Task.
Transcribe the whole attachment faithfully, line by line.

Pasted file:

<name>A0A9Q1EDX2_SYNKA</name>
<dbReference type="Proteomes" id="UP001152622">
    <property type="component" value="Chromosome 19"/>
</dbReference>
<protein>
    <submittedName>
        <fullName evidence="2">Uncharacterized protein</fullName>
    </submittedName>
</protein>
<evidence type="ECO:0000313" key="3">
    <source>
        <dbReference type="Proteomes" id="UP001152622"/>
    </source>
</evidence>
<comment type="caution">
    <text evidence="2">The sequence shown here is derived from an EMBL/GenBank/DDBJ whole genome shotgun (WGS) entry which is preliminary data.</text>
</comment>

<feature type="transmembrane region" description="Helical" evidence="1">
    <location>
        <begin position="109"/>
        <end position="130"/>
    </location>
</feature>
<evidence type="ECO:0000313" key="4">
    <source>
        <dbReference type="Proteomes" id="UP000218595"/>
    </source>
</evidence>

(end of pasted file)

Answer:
<name>A0A9Q1EDX2_SYNKA</name>
<dbReference type="Proteomes" id="UP001152622">
    <property type="component" value="Chromosome 19"/>
</dbReference>
<protein>
    <submittedName>
        <fullName evidence="2">Uncharacterized protein</fullName>
    </submittedName>
</protein>
<evidence type="ECO:0000313" key="3">
    <source>
        <dbReference type="Proteomes" id="UP001152622"/>
    </source>
</evidence>
<comment type="caution">
    <text evidence="2">The sequence shown here is derived from an EMBL/GenBank/DDBJ whole genome shotgun (WGS) entry which is preliminary data.</text>
</comment>

<feature type="transmembrane region" description="Helical" evidence="1">
    <location>
        <begin position="109"/>
        <end position="130"/>
    </location>
</feature>
<evidence type="ECO:0000313" key="4">
    <source>
        <dbReference type="Proteomes" id="UP000218595"/>
    </source>
</evidence>